On the management side, that could include paying greater attention to quality-of-life issues such as alienation, boredom, family problems, and simple burn-out. On the employee's side, it comes down to plain old responsibility.

Workers need to remind themselves (or be reminded) of their duty to themselves, their co-workers, and their employers, not to come to work in an impaired state -- any impaired state -- whether caused by drinking, drugs, illness, or stress.

Employers, for their part, need to actively promote safety and sobriety in the workplace and provide services for impaired employees. Research has consistently shown the success and cost-effectiveness of such programs.

And common sense underscores the advantages of lower accident and absentee rates, as well as decreased job turnover and training costs.

Still, to be effective, the changes need to come now.

Because substance use is risky enough in the first place. In the workplace -- old or new -- it's a riskier business still.

..Sidebar 1 | What Works at Work

In the new workplace -- just as in the old -- employers can choose to respond to drugs and alcohol use in a variety of ways.

Some work better than others, depending on such factors as company size, severity of the problem, and corporate "style." But three approaches are most common:

  • Drug Testing. Businesses are increasingly testing employees and job applicants. According to the Society for Human Resource Management, 84 percent of U.S. businesses tested at least some of their workers in 2006.
  • Employee Assistance Programs. Probably the best approach to drug and alcohol abuse in the workplace, EAP's offer a range of services, from chemical dependency counseling and family services to treatment and placement.
  • Health Promotion Programs. Quality-of-life services, from smoking cessation and stress management programs to nutrition and exercise counseling, seek to improve employee wellness overall, rather than limiting services to those with chemical problems.

..Sidebar 2 | Splitting Hairs: Testing the Limits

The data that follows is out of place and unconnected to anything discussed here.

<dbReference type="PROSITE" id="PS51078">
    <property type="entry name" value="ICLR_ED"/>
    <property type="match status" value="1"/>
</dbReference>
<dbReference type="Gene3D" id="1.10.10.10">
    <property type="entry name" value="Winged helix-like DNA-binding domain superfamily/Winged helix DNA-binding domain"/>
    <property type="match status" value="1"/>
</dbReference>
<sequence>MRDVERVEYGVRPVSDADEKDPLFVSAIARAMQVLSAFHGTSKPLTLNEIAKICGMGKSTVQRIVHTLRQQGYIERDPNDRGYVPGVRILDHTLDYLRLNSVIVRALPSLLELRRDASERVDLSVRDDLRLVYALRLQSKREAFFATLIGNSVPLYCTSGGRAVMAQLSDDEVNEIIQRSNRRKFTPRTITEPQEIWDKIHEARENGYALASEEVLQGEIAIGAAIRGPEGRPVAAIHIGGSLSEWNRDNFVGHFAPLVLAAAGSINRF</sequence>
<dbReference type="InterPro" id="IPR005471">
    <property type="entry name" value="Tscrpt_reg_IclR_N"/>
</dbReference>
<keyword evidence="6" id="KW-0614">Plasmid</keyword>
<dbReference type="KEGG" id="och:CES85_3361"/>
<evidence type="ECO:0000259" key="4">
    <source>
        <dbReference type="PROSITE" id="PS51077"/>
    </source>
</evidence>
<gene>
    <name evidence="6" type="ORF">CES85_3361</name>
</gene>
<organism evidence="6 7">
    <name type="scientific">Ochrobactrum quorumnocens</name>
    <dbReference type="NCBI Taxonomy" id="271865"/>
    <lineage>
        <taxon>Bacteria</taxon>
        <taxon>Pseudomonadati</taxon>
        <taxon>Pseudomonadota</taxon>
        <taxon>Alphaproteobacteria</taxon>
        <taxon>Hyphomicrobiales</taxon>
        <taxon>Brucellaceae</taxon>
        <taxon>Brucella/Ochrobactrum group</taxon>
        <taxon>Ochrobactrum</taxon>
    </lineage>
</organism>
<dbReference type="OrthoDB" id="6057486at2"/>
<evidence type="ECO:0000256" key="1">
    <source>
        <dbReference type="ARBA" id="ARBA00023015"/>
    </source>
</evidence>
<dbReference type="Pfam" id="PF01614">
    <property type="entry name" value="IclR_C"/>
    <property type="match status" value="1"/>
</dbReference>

Everything changes and drug screening has been doing its share of changing lately, along with everything else. A few years ago, the only real drug test in the workplace was the urine screen. And even though urine remains the undisputed king of testing -- its dominance may be, well, eliminated in coming months and years.

That's because big business is nothing if not responsive to market trends, and drug testing is a big business and getting bigger by the minute, to judge from recent surveys.

As they've gotten bigger, testing labs have also gotten diversified, in their quest for the holy grail of drug testing -- a test more accurate and less intrusive than current methods.

In the process, they've left virtually no body fluid untapped -- or, at least, unanalyzed.

The latest entry is hair analysis. It detects drug breakdown products in the hair shaft, and can reveal use over a much longer period -- months, even years, rather than the days or weeks in which use is detectable in urine.

Besides its wider detectability "window," proponents tout hair testing as less intrusive and more difficult to contaminate than urine.

Still, hair analysis is more time-consuming and expensive and less likely to show recent use than urine (since hair takes time to grow), a main reason that number two remains number one for now in the workplace -- and is expected to stay that way.

This is one in a series of publications on drugs, behavior, and health by Do It Now Foundation.